By Nicole Gregory     2/22/2021

When Pope Francis established the annual celebration called Sunday of the Word of God, it was no accident that he chose Sept. 30, 2019—the Feast Day of Saint Jerome and day of the saint’s death 1,600 years ago—to make the announcement in his Apostolic Letter or Aperuit Illis. 

“Ignorance of the Scriptures is ignorance of Christ,” Saint Jerome once said, and this was the essence of Pope Francis’s call to Catholics around the world to bring Scripture into daily life, and he described specific ways to do this. 

The Sunday of the Word of God is to be celebrated the third Sunday in Ordinary Time—which fell on Jan. 24 this year. It is to be “a Sunday given over entirely to the Word of God,” Pope Francis wrote in his Apostolic Letter, “so as to appreciate the inexhaustible riches contained in that constant dialogue between the Lord and his people.”  

The liturgy of that day speaks directly to “the place of the Bible in our lives as Catholics, explains Reverend Alfred Baca, director of the Office for Evangelization and Faith Formation in the Diocese of Orange—and that “place” has spiritual and physical meaning. 

The Bible is the spiritual center of Catholic faith. Some pastors invite parishioners to hold the Bible against their hearts for a prayer and blessing during the Sunday of the Word of God Mass. “This to me is powerful,” says Father Baca. “It should not be the only time I hold the Bible over my heart and it should lead me over and over again to love and want to search for the Lord in the Word of God. When I find God, I will find myself.”  

Physically, the Bible can be “enthroned” in the home, prominently positioned along with a crucifix, icon or flowers, where everyone in the family can see it and read Scripture frequently or even daily.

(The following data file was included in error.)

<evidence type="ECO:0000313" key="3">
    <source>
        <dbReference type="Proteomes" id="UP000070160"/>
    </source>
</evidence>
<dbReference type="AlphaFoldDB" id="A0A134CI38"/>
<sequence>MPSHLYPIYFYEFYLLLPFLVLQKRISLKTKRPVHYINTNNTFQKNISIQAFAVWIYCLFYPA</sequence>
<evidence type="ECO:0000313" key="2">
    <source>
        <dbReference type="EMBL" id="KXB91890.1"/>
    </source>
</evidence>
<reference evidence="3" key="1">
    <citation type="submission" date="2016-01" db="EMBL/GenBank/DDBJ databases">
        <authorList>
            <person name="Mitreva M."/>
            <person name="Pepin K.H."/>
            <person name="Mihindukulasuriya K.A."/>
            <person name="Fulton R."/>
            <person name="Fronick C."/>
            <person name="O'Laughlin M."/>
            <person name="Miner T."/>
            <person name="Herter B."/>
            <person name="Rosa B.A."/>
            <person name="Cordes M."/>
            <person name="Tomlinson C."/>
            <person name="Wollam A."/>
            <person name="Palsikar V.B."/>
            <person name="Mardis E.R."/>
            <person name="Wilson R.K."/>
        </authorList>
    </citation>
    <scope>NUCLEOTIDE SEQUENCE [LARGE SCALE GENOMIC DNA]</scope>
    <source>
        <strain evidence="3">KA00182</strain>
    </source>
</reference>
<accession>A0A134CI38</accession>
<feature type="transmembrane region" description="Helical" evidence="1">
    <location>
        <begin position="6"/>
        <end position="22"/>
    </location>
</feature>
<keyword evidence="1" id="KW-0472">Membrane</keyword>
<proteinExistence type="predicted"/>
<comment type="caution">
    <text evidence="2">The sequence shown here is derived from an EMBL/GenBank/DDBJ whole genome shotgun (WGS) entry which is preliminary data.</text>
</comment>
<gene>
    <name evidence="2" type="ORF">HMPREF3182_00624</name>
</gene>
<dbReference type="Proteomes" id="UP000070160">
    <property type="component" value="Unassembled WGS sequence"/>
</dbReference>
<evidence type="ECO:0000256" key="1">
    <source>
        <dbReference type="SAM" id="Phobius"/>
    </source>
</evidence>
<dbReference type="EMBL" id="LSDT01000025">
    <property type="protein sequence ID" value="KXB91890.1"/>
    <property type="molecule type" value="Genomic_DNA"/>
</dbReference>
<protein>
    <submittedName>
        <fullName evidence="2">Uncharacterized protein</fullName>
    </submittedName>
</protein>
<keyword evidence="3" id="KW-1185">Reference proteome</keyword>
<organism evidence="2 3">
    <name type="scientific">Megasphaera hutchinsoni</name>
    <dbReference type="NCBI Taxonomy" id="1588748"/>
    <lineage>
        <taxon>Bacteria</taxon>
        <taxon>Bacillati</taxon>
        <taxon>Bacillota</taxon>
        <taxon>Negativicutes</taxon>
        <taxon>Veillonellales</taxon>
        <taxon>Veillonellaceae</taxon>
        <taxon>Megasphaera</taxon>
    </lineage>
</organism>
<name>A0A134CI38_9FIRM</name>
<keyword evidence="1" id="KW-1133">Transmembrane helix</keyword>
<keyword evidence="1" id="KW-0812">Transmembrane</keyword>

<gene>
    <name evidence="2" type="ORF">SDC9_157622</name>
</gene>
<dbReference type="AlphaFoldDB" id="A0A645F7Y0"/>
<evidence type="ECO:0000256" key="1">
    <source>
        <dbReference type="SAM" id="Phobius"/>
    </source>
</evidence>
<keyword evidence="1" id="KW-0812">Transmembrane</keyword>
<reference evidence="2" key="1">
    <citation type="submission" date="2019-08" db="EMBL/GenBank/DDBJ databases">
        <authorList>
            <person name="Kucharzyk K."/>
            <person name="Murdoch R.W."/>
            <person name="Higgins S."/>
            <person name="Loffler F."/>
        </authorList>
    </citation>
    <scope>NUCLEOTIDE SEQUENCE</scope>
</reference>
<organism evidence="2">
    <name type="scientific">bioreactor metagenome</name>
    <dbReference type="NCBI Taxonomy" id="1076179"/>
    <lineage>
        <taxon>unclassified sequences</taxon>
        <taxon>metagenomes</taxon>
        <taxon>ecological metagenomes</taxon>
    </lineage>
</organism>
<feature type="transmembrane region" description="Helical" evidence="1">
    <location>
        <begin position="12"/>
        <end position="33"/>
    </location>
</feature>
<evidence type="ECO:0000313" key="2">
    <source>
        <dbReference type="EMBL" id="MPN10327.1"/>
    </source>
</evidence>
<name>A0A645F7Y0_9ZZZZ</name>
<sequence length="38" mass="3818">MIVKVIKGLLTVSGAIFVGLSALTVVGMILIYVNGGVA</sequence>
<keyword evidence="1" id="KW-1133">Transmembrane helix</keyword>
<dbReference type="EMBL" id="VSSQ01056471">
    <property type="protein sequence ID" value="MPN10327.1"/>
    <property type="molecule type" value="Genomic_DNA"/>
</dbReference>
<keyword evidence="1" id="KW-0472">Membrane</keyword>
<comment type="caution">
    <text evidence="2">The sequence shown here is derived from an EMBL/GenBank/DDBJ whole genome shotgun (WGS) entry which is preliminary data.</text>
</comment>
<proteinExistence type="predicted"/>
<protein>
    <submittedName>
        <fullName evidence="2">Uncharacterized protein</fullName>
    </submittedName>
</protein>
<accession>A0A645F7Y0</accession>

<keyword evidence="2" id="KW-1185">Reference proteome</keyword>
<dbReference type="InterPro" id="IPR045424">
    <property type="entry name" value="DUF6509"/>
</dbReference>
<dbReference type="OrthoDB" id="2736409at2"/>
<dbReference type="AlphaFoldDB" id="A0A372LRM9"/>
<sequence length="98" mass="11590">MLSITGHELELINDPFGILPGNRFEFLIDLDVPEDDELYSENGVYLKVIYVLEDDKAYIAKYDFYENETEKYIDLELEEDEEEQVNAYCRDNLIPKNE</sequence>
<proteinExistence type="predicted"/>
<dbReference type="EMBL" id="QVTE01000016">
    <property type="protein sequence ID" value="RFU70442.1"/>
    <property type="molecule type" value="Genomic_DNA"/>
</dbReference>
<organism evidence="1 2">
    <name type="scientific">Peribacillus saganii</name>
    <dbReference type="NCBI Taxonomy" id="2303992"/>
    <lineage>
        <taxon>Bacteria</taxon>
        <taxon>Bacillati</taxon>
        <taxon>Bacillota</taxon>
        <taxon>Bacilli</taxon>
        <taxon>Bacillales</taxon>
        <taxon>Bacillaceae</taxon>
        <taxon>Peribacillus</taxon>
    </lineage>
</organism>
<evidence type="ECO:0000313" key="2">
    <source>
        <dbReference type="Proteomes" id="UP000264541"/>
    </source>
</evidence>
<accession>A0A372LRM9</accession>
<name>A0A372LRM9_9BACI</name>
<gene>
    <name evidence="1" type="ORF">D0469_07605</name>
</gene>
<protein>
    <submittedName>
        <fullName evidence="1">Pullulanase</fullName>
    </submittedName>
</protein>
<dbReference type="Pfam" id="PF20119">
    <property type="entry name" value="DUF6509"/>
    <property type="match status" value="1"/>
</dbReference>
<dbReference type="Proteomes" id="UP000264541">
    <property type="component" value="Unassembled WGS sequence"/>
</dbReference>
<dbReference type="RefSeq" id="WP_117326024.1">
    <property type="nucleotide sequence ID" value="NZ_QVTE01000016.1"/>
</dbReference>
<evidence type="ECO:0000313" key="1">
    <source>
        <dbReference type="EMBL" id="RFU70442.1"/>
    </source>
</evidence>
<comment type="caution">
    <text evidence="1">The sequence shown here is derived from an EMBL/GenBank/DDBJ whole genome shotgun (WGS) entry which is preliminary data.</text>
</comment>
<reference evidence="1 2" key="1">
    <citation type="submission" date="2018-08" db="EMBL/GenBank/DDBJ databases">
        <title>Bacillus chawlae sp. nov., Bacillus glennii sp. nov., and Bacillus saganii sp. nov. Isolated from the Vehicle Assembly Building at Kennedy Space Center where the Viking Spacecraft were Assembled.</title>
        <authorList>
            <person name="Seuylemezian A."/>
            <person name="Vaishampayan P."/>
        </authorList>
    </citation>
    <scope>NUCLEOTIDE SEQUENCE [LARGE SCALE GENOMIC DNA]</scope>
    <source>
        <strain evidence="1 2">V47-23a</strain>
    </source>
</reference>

In his Apostolic Letter, Pope Francis encourages the daily practice of lectio divina, reading a Gospel passage slowly, first out loud and silently, and then contemplating the words for their spiritual meaning. This deepens connection and appreciation of the Bible. 

“For daily Bible reading, I recommend ten or fifteen minutes a day,” says the Very Reverend Christopher Smith, rector and episcopal vicar of Christ Cathedral. “I think it is best to start with the Gospel of Mark, since it is the shortest. It only takes a few minutes to read one or two chapters at a time,” he explains. “Begin with the Sign of the Cross, take a moment of silence, read the passage, take another moment of silence and ask the question, ‘Lord, what would you have me hear through this passage?’ followed by a moment of silence. Then reread the passage.” 

This practice doesn’t need to be time consuming. “The most important part about making Scripture a part of every day is to plan the small chunk of time, as one would plan time for a meal or a walk,” says Father Smith. “If the daily time is honored several days in a row, the time with the Scriptures will become a way of life that is as important as any other daily activity.” 

As just as regular exercise can improve the body, regular reading of the Bible can improve the spirit. “We should never take God’s word for granted, but instead let ourselves be nourished by it, in order to acknowledge and live fully our relationship with him and with our brothers and sisters,” wrote Pope Francis.  

Another benefit: Reading Scripture regularly reminds individuals that they belong to the wider Catholic community. “The relationship between the Risen Lord, the community of believers and sacred Scripture is essential to our identity as Christians,” Pope Francis wrote. “To listen to sacred Scripture and then to practice mercy: this is the great challenge before us in life. God’s word has the power to open our eyes and to enable us to renounce a stifling and barren individualism and instead to embark on a new path of sharing and solidarity.” 

If there was ever a time when people need to be united spiritually it is now, in the midst of the worldwide Covid pandemic which has forced so many into extended isolation. “In good times and bad, the Word of God guides us,” says Father Baca. “Right now, in the midst of the pandemic,
the Scripture can comfort and console us. I often pray Psalm 91 and it gives me strength. Like many, I have lost family and friends to Covid. To comfort others and myself I go to the Scripture and I put my trust in the Lord who reminds me that He is the way, the truth, and the life.  With Him there is nothing to fear, not even death.